Knowing Truth

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To the question of whether moderns know more than their predecessors, Richard Weaver (one of the three fathers of modern conservatism) responded by noting that “everything depends on what we mean by knowledge.” Then he offered this observation: “[T]here is no knowledge at the level of sensation.” From the perspective of anyone who is not a modernist, Weaver has to be right.

Sensory stimulation alone conveys no knowledge. Sensation alone is meaningless. Sensations do not even register in the consciousness until they have been construed. The act of construal is an interpretive act in which a sensation is connected to other sensations within a web of meaning. Humans never know a thing simply as it is: they know the thing only as it has been interpreted.

The universe has a structure in which everything is related to everything else. If the mind were utterly tabula rasa, no amount of sensation could ever lead to knowledge. Knowledge requires correct interpretation, and correct interpretation requires an interior, mental structure that matches the outer structure of reality—if not in its details, at least in its outlines.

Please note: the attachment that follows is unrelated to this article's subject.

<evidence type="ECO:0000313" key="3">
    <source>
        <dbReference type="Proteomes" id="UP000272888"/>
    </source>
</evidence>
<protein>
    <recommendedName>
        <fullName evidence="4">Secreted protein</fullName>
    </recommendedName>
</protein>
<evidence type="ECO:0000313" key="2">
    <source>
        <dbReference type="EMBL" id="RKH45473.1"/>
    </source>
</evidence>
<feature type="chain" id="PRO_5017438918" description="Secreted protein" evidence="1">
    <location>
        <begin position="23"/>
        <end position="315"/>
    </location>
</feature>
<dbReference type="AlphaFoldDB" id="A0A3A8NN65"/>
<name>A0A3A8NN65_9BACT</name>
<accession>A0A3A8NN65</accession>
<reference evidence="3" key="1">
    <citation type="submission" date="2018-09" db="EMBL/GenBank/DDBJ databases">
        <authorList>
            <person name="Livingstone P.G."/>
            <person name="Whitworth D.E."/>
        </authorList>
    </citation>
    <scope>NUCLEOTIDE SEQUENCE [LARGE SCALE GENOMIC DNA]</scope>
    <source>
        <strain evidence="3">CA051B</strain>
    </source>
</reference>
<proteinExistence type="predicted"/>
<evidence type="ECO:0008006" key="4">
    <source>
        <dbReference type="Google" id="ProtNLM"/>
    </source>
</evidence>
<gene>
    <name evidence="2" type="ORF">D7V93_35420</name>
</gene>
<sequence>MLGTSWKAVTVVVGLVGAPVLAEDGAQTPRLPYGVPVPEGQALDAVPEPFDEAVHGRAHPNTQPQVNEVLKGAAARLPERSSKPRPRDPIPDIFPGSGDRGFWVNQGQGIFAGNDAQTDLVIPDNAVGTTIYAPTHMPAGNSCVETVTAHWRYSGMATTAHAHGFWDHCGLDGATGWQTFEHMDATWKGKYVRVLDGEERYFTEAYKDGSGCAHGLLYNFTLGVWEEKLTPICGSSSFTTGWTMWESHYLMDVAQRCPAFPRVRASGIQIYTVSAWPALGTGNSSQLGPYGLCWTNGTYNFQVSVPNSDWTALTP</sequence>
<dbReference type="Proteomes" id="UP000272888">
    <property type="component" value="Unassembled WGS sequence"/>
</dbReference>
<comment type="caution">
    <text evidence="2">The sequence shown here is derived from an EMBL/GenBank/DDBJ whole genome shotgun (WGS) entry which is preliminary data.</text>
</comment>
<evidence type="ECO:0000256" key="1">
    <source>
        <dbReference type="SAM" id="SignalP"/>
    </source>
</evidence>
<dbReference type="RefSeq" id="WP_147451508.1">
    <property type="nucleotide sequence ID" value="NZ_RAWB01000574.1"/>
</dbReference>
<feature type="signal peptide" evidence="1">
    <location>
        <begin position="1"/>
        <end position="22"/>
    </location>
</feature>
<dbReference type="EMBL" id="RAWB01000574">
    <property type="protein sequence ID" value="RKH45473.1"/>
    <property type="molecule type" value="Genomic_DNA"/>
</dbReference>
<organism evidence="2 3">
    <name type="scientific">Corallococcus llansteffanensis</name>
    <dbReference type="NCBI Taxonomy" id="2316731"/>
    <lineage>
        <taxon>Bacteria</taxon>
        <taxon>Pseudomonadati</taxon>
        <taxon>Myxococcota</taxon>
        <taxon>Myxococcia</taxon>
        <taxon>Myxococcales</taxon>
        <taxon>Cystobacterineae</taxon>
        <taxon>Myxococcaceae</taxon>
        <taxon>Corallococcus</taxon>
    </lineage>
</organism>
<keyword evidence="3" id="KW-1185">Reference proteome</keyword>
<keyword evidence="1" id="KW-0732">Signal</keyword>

Only one Mind fully comprehends the structure of the universe. It comprehends, not because it has exhaustively studied the universe, but because it planned the universe. Its knowledge is not derivative and inferential, but immediate and intuitive. It never studies and never learns, but simply knows. That Mind is God’s mind.

Consequently, we can speak of reality existing at three levels. One is the external reality of the universe in which all objects and events are related to one another in causal, moral, and personal ways. That reality, however, is secondary and derivative. It exists only because of a prior reality that exists in the mind of God. What God thinks constitutes the pattern, what He creates (or allows to be done) becomes the copy.

The reality that exists in the mind of God is primary. The reality that exists in the created universe is secondary. A third level—a tertiary reality—also exists, however. This level of reality resides in the perceiving mind as it attempts to grasp facts and to arrange them in their proper order. It is an interior reality that becomes the grid by which human beings conduct their lives. It tells them what to expect in the universe and either enables or disables their ability to navigate through the world.

How do people build up this inner map? More importantly, how can they ensure that it actually matches the external reality of the immanent universe? This is one of the most important questions that we can ever ask.